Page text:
The Night Shift

When Bobby walked through the automatic doors holding a bloody cloth against his face, Frank Tamborino knew he was in for a good story. It made sense actually since the Delores Cove ER was having one of its slowest nights in recent history. His break was almost over and after crushing out his cigarette in a nearby ashtray, he pulled his stethoscope from a pocket and clipped it around his neck before following through the doors. He stopped as a nurse helped Bobby into a wheelchair.

“Take him into Three, Jolene,” He said. “I’ll handle him myself.”

“Are you sure, Doctor?” She asked. “Doctor Phelps is on call tonight.”

Tamborino smiled and nodded. “It’s okay. I’ve spent too much time in my office going over hospital budgets and supply orders. Doing what I’ve trained for is good practice.”

“As you wish.” She pushed the wheelchair into an examining room and pulled the curtains closed behind her.

He allowed a few minutes to pass before receiving the patient chart and going in. After he closed the curtains behind him, his smile faded and the inevitable head shake started.

“Bobby, what the hell have you gotten yourself into this time?” He slipped on a pair of latex gloves and then double-checked the vital signs.

“I went out to the Kingston Protest.” Bobby replied, his words garbled by swollen lips and a gash across his right cheek. “Someone had to represent.”

Tamborino loaded up a syringe with an anesthetic before threading a surgical needle. “Bobby, this activist thing you’ve been doing is making a mess out of you. I highly recommend that you either take a break for a while or at least learn how to dodge a blow or two.” He made a few injections around the wound site and waiting for the shots to take effect. “What did you catch this time?”

“Maglite to the face,” Bobby mumbled. “Big one too. Security Guard put his hands on me and I wasn’t having that. Okay, so I was trying to climb the fence and he and his buddy pulled me down. Still, no excuse to put their hands on me.” He grinned in spite of the pain. “That fat ass will be pissing blood for a while though. I got a few good shots to his cojones before they clocked me and tossed me off the property. Then I came here.”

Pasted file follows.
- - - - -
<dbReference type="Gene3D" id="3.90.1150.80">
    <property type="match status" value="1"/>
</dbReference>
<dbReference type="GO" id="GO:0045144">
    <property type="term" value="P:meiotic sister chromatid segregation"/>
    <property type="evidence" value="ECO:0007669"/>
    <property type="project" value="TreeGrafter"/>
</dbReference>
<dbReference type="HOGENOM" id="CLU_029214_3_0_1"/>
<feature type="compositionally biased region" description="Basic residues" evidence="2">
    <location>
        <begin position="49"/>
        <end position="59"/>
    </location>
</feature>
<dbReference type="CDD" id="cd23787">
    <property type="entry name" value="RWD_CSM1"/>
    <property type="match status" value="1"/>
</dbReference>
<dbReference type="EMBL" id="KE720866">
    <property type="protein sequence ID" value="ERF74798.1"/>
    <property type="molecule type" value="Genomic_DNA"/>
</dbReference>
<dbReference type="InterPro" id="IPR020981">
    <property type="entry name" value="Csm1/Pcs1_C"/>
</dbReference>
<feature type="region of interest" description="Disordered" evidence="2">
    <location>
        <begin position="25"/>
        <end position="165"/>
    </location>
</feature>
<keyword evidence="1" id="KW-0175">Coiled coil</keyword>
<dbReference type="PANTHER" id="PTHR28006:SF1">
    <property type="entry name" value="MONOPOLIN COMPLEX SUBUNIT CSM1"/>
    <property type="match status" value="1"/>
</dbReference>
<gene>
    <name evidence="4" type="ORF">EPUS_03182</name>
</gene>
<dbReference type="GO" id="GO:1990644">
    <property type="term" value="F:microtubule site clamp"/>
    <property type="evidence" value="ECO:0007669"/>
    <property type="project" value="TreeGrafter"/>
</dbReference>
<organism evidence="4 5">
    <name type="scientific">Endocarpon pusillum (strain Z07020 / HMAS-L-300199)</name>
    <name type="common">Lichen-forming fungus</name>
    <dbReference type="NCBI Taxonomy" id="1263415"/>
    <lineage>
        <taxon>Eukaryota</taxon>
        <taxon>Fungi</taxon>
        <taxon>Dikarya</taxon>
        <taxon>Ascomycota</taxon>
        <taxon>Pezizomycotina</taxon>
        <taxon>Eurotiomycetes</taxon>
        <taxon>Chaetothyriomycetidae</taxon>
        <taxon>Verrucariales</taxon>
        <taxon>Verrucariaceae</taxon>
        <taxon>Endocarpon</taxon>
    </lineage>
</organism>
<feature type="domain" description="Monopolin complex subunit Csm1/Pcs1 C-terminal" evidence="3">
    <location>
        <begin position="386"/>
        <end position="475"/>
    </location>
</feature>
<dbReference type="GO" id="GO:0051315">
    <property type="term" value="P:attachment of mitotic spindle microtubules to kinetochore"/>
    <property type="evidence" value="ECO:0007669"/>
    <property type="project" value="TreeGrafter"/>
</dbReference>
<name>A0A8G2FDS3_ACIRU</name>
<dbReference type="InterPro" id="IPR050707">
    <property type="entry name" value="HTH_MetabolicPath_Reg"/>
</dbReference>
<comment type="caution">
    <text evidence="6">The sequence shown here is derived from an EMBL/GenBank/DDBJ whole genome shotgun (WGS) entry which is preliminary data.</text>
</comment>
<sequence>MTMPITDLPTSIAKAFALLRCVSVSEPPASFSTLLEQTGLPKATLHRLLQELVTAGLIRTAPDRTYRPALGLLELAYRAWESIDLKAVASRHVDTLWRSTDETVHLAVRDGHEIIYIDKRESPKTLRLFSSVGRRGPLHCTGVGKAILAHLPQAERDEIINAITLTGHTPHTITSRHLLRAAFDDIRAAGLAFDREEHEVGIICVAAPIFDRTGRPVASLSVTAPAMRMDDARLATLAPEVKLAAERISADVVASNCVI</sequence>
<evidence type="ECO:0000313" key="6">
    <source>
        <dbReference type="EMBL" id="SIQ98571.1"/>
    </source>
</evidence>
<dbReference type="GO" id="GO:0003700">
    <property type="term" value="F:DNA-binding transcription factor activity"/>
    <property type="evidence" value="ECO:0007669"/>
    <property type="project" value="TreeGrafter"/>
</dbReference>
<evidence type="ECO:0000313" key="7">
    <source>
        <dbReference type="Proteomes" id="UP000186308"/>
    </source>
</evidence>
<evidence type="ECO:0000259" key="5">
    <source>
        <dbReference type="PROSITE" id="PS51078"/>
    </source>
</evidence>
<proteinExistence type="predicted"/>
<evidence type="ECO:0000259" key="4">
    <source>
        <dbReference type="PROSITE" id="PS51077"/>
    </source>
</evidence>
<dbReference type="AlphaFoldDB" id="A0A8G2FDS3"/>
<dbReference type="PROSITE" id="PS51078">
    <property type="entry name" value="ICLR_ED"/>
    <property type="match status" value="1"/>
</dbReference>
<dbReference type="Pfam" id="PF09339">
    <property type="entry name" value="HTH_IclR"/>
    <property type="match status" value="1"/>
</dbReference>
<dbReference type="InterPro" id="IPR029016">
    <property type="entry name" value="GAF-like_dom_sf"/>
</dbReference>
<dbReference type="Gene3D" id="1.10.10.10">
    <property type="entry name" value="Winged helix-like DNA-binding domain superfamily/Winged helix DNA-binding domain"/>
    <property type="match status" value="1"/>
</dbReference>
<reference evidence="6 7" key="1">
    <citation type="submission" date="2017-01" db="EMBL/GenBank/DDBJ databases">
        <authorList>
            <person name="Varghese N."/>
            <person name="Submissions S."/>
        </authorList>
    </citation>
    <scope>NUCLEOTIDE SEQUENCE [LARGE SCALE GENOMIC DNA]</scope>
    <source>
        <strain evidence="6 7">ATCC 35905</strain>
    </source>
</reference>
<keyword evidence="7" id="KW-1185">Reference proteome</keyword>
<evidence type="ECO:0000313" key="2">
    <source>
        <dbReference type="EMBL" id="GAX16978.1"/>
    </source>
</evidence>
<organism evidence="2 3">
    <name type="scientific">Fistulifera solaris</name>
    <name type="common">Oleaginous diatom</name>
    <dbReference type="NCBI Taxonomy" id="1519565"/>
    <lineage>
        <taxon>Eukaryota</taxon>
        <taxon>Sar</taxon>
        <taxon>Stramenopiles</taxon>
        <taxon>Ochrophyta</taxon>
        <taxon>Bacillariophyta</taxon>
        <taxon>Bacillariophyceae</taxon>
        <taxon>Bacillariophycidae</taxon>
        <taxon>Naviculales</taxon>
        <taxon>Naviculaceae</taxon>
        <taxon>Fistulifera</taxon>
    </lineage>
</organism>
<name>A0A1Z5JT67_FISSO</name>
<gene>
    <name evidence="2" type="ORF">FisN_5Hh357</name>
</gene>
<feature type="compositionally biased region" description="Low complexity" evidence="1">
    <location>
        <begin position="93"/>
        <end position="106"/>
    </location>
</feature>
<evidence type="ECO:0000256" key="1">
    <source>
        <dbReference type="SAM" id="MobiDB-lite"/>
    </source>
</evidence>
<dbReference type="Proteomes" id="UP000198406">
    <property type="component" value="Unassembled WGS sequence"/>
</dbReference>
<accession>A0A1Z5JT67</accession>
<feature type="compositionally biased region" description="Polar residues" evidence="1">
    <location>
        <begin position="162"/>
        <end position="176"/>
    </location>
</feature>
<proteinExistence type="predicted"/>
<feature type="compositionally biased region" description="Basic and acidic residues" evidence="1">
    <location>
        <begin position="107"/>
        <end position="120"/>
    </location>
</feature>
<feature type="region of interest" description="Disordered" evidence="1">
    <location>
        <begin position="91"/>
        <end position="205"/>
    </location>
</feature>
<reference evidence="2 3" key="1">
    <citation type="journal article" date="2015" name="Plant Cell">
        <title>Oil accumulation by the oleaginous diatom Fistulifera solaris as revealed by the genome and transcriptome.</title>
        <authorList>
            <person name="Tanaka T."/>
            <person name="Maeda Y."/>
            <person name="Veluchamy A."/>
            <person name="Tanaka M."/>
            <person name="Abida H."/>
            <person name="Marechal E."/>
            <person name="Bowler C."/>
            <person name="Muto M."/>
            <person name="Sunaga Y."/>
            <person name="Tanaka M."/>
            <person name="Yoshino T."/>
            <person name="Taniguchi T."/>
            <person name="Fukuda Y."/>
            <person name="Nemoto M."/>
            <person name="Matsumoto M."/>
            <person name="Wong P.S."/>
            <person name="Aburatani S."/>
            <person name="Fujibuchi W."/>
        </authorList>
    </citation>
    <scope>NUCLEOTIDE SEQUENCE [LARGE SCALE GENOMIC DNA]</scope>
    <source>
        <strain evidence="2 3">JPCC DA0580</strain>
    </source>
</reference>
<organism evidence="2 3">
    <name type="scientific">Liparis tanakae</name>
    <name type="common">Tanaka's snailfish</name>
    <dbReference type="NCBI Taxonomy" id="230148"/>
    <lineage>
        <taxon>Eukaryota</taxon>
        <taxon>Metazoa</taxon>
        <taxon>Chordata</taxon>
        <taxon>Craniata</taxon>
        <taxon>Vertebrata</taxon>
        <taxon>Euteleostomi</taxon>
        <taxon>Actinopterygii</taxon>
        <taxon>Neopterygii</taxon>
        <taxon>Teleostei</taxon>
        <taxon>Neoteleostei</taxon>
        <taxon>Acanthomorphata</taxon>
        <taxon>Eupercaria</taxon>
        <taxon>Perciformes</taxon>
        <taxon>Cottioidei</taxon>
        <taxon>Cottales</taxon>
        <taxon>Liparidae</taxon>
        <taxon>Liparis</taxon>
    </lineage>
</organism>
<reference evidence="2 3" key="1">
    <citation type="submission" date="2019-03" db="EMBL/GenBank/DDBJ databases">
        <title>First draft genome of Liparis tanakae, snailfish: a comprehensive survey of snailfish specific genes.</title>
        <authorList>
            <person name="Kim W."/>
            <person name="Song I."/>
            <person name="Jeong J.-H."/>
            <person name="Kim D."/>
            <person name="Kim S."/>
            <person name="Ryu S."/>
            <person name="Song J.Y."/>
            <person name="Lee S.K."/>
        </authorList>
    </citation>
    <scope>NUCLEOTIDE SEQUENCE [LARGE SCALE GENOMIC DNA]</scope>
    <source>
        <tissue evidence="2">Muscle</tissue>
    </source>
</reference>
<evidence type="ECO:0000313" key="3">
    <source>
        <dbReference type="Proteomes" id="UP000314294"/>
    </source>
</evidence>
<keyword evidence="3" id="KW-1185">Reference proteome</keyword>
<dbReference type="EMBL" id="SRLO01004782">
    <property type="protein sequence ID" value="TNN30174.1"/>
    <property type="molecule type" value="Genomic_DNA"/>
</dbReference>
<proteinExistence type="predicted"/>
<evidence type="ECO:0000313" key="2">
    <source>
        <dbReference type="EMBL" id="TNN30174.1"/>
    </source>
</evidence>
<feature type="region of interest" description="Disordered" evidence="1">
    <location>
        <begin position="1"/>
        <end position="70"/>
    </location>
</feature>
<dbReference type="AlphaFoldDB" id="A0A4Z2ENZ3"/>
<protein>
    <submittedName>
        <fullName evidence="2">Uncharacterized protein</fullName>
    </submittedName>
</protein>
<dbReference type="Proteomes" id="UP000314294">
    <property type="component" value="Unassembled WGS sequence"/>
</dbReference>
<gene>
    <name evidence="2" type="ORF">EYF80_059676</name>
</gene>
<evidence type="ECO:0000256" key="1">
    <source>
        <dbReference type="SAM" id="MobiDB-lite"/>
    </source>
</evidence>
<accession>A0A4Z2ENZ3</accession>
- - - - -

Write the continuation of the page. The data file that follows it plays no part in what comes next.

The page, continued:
“I wouldn’t be so proud of that.”

Bobby flinched as he watched the sutures pull the edges of his wound closed through a nearby mirror. “That’s always been your problem, Brother. You took the straight and narrow path. No making waves, no causing problems. You lack the courage to do what’s necessary to make changes in the world. I am an activist.”

“You’re an idiot.”

“Oh yeah? What have you ever done to make the world a better place?”

“Look around you. Every day in this hospital, I help sick and injured people get better. Your short-sightedness has always been your particular problem. Don’t assume that I don’t do my part,” Tamborino said. “Keep your damn voice down. If anyone figured out that you’re my brother, I could get in a lot of trouble for doing this. Now hold still.”

Seconds ticked by before the sutures were tied, cut and a bandage applied over them. Tamborino wrote out a prescription on a pad and handed it to Bobby. “Follow the instructions and if you have any problems like blurred vision, let me know.”

Bobby struggled to his feet. “What about the bill?”

Tamborino sighed. “Don’t worry about it. I’ll take care of it. Now, go home and tell Mom that I’ll call her later.” He put an arm on Bobby’s shoulder. “Try to stay out of trouble for five minutes, okay? I don’t want to see you end up on a slab downstairs. You’re a smart kid. Use that head for something other than a hat rack.”

Bobby nodded and left.

He finished up the paperwork and attached a check for Billing. The clock on the wall read three more hours until the end of the shift but for Frank Tamborino, it wasn’t going to end soon enough.


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